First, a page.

By the time the snag was rectified, two hours after the problem occurred, large crowds piled up at platforms all along the busy route that links Dwarka in west Delhi to Noida and Vaishali in Uttar Pradesh.
During the trouble, the frequency of trains dipped and most trains halted for up to 10 minutes at stations along the route, complained commuters, adding that slow trains coming after long intervals led to crowds piling up at all stations, especially between Dwarka and Rajiv Chowk.
The snag was detected around 1.30 p.m. and set right at 3.12 p.m., an official of the Delhi Metro said.
"Metro services of Line 3 (Dwarka-Noida City Centre) and Line 4 (from Yamuna Bank to Vaishali) were running slow following a technical problem in the overhead electrification, which transmits energy to trains, on the Dwarka stretch at Shadipur and Patel Nagar," a Delhi Metro official said.
The overhead electrification snag not only slowed traction but also resulted in the airconditioning system of the trains being switched off. This made life in the jampacked coaches "a sweltering hell", a breathless commuter said.
The crowd was menacingly thick at Rajiv Chowk, the busiest Delhi Metro interchange station through which the Blue line passes.
"This was too much," said an exhausted Digambar Sharma, who boarded a packed train at Rajiv Chowk. "The compartment I was in was crammed as everyone wanted to get into the train."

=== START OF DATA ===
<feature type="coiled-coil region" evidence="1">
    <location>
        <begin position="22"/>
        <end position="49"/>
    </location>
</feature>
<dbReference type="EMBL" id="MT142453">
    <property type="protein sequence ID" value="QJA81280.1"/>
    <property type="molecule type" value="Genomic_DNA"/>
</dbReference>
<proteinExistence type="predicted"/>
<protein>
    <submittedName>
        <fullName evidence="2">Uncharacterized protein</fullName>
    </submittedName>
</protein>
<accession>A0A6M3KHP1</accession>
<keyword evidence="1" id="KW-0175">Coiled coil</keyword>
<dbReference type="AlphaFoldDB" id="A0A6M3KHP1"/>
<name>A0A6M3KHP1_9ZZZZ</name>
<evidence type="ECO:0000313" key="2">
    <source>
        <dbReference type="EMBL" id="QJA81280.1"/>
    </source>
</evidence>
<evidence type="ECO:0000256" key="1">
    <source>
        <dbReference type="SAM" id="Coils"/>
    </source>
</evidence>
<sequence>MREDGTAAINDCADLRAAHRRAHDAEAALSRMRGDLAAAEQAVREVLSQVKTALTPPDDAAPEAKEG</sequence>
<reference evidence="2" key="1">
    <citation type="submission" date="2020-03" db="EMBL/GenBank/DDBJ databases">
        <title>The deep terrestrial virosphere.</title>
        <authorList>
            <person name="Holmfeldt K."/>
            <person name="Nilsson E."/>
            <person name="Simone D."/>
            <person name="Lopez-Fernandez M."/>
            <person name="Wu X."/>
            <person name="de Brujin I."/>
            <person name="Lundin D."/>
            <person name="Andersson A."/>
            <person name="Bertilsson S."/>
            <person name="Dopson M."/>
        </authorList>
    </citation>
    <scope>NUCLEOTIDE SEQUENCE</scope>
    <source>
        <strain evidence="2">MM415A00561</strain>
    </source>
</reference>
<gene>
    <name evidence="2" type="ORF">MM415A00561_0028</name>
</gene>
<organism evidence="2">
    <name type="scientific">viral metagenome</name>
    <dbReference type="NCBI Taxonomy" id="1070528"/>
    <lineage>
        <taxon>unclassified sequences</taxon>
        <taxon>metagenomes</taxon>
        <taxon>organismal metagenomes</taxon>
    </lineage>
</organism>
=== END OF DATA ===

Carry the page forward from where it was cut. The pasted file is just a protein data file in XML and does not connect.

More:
Trains also stopped for 5-10 minutes on the route on numerous occasions, said Devansh, a student travelling from Rajiv Chowk to Noida.
"It took me one hour from 1.30 p.m. to reach Noida Sector 16, a distance which usually takes just 30 minutes," he said.
Normally, a train plies every three minutes between Dwarka and Yamuna Bank. From there, alternate trains go to either Vaishali or Noida City Centre.
A Metro official said regular announcements were made at all stations and in trains about the delay due to the technical problem.
But commuters felt that mere announcements served no purpose and the Delhi Metro needed to have a quicker response system to address such "technical problems".
"As the Delhi Metro network spreads further and footfalls increase, problems are bound to occur more frequently on the system that is now ten years old. DMRC needs to restore disrupted services much quicker than it is doing at present," said Deepak Kumar, who took three hours to travel from Dwarka Sector 12 to Noida Sector 16 -- a journey that normally takes 75 minutes.
The 49-km Blue line covers 43 stations in some of the most populous parts of the capital and is the longest Delhi Metro route.
--IANS (Posted on 29-07-2013)